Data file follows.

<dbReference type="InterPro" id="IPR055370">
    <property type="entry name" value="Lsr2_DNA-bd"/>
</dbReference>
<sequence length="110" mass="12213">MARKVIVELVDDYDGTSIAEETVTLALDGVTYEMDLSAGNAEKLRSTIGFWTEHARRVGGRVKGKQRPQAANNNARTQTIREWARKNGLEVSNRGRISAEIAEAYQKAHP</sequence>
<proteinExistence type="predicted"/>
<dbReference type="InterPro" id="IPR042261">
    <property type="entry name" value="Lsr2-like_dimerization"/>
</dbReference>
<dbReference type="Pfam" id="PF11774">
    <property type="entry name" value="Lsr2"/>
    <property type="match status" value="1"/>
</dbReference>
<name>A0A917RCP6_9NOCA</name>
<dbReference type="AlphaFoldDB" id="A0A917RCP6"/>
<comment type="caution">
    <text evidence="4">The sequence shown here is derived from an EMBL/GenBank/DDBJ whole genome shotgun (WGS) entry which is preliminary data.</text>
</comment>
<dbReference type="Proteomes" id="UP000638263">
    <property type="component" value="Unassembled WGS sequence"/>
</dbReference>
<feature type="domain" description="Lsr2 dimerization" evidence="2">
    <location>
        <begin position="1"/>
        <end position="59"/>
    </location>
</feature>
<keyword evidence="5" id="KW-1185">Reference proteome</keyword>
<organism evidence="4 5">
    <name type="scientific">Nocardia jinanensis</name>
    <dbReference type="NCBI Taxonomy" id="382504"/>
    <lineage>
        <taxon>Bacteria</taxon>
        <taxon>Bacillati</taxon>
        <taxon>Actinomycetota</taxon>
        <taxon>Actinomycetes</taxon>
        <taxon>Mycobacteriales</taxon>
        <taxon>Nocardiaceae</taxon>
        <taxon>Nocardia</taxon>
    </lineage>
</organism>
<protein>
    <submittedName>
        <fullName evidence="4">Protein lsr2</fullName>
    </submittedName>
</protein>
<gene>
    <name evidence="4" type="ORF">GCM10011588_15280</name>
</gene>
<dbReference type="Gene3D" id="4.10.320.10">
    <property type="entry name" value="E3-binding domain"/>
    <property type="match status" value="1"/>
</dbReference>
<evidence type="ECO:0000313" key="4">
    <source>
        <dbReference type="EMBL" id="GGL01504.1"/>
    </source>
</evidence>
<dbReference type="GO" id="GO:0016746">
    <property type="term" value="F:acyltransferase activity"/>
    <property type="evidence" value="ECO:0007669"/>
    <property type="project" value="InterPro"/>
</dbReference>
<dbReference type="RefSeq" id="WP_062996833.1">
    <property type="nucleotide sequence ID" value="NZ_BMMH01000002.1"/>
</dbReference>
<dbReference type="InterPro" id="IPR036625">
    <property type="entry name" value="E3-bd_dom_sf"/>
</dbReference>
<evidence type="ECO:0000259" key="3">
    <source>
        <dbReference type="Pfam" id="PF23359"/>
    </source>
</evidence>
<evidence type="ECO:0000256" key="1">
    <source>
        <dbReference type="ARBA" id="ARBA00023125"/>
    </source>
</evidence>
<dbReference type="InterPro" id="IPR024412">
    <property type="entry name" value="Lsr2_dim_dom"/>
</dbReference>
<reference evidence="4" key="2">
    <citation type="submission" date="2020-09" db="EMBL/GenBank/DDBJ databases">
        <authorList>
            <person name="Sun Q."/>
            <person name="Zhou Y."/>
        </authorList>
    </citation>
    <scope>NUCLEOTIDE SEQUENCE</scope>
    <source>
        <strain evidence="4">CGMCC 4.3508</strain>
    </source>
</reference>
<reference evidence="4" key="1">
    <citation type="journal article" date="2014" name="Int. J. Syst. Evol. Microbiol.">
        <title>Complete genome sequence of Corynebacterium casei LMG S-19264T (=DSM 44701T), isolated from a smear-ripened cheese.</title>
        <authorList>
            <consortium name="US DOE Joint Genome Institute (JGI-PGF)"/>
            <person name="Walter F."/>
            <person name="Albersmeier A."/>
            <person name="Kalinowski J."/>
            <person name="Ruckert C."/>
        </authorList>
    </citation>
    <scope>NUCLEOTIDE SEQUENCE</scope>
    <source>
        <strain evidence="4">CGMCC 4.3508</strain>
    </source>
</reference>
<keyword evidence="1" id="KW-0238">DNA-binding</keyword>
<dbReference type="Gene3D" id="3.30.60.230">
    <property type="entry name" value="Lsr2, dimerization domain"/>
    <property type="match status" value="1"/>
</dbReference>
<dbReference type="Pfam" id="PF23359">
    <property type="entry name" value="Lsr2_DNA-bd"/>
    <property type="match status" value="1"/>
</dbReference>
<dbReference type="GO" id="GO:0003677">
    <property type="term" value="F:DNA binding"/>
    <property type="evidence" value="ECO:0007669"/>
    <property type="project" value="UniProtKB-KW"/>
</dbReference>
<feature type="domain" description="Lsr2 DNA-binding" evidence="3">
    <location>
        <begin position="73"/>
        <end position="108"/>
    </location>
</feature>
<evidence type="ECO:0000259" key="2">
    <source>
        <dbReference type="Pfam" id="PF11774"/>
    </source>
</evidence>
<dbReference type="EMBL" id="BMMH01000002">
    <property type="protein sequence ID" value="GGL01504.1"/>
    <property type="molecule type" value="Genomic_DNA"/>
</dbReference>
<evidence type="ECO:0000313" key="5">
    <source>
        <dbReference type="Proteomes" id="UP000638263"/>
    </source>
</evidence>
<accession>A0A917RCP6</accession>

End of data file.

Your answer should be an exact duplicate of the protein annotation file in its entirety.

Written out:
<dbReference type="InterPro" id="IPR055370">
    <property type="entry name" value="Lsr2_DNA-bd"/>
</dbReference>
<sequence length="110" mass="12213">MARKVIVELVDDYDGTSIAEETVTLALDGVTYEMDLSAGNAEKLRSTIGFWTEHARRVGGRVKGKQRPQAANNNARTQTIREWARKNGLEVSNRGRISAEIAEAYQKAHP</sequence>
<proteinExistence type="predicted"/>
<dbReference type="InterPro" id="IPR042261">
    <property type="entry name" value="Lsr2-like_dimerization"/>
</dbReference>
<dbReference type="Pfam" id="PF11774">
    <property type="entry name" value="Lsr2"/>
    <property type="match status" value="1"/>
</dbReference>
<name>A0A917RCP6_9NOCA</name>
<dbReference type="AlphaFoldDB" id="A0A917RCP6"/>
<comment type="caution">
    <text evidence="4">The sequence shown here is derived from an EMBL/GenBank/DDBJ whole genome shotgun (WGS) entry which is preliminary data.</text>
</comment>
<dbReference type="Proteomes" id="UP000638263">
    <property type="component" value="Unassembled WGS sequence"/>
</dbReference>
<feature type="domain" description="Lsr2 dimerization" evidence="2">
    <location>
        <begin position="1"/>
        <end position="59"/>
    </location>
</feature>
<keyword evidence="5" id="KW-1185">Reference proteome</keyword>
<organism evidence="4 5">
    <name type="scientific">Nocardia jinanensis</name>
    <dbReference type="NCBI Taxonomy" id="382504"/>
    <lineage>
        <taxon>Bacteria</taxon>
        <taxon>Bacillati</taxon>
        <taxon>Actinomycetota</taxon>
        <taxon>Actinomycetes</taxon>
        <taxon>Mycobacteriales</taxon>
        <taxon>Nocardiaceae</taxon>
        <taxon>Nocardia</taxon>
    </lineage>
</organism>
<protein>
    <submittedName>
        <fullName evidence="4">Protein lsr2</fullName>
    </submittedName>
</protein>
<gene>
    <name evidence="4" type="ORF">GCM10011588_15280</name>
</gene>
<dbReference type="Gene3D" id="4.10.320.10">
    <property type="entry name" value="E3-binding domain"/>
    <property type="match status" value="1"/>
</dbReference>
<evidence type="ECO:0000313" key="4">
    <source>
        <dbReference type="EMBL" id="GGL01504.1"/>
    </source>
</evidence>
<dbReference type="GO" id="GO:0016746">
    <property type="term" value="F:acyltransferase activity"/>
    <property type="evidence" value="ECO:0007669"/>
    <property type="project" value="InterPro"/>
</dbReference>
<dbReference type="RefSeq" id="WP_062996833.1">
    <property type="nucleotide sequence ID" value="NZ_BMMH01000002.1"/>
</dbReference>
<dbReference type="InterPro" id="IPR036625">
    <property type="entry name" value="E3-bd_dom_sf"/>
</dbReference>
<evidence type="ECO:0000259" key="3">
    <source>
        <dbReference type="Pfam" id="PF23359"/>
    </source>
</evidence>
<evidence type="ECO:0000256" key="1">
    <source>
        <dbReference type="ARBA" id="ARBA00023125"/>
    </source>
</evidence>
<dbReference type="InterPro" id="IPR024412">
    <property type="entry name" value="Lsr2_dim_dom"/>
</dbReference>
<reference evidence="4" key="2">
    <citation type="submission" date="2020-09" db="EMBL/GenBank/DDBJ databases">
        <authorList>
            <person name="Sun Q."/>
            <person name="Zhou Y."/>
        </authorList>
    </citation>
    <scope>NUCLEOTIDE SEQUENCE</scope>
    <source>
        <strain evidence="4">CGMCC 4.3508</strain>
    </source>
</reference>
<reference evidence="4" key="1">
    <citation type="journal article" date="2014" name="Int. J. Syst. Evol. Microbiol.">
        <title>Complete genome sequence of Corynebacterium casei LMG S-19264T (=DSM 44701T), isolated from a smear-ripened cheese.</title>
        <authorList>
            <consortium name="US DOE Joint Genome Institute (JGI-PGF)"/>
            <person name="Walter F."/>
            <person name="Albersmeier A."/>
            <person name="Kalinowski J."/>
            <person name="Ruckert C."/>
        </authorList>
    </citation>
    <scope>NUCLEOTIDE SEQUENCE</scope>
    <source>
        <strain evidence="4">CGMCC 4.3508</strain>
    </source>
</reference>
<keyword evidence="1" id="KW-0238">DNA-binding</keyword>
<dbReference type="Gene3D" id="3.30.60.230">
    <property type="entry name" value="Lsr2, dimerization domain"/>
    <property type="match status" value="1"/>
</dbReference>
<dbReference type="Pfam" id="PF23359">
    <property type="entry name" value="Lsr2_DNA-bd"/>
    <property type="match status" value="1"/>
</dbReference>
<dbReference type="GO" id="GO:0003677">
    <property type="term" value="F:DNA binding"/>
    <property type="evidence" value="ECO:0007669"/>
    <property type="project" value="UniProtKB-KW"/>
</dbReference>
<feature type="domain" description="Lsr2 DNA-binding" evidence="3">
    <location>
        <begin position="73"/>
        <end position="108"/>
    </location>
</feature>
<evidence type="ECO:0000259" key="2">
    <source>
        <dbReference type="Pfam" id="PF11774"/>
    </source>
</evidence>
<dbReference type="EMBL" id="BMMH01000002">
    <property type="protein sequence ID" value="GGL01504.1"/>
    <property type="molecule type" value="Genomic_DNA"/>
</dbReference>
<evidence type="ECO:0000313" key="5">
    <source>
        <dbReference type="Proteomes" id="UP000638263"/>
    </source>
</evidence>
<accession>A0A917RCP6</accession>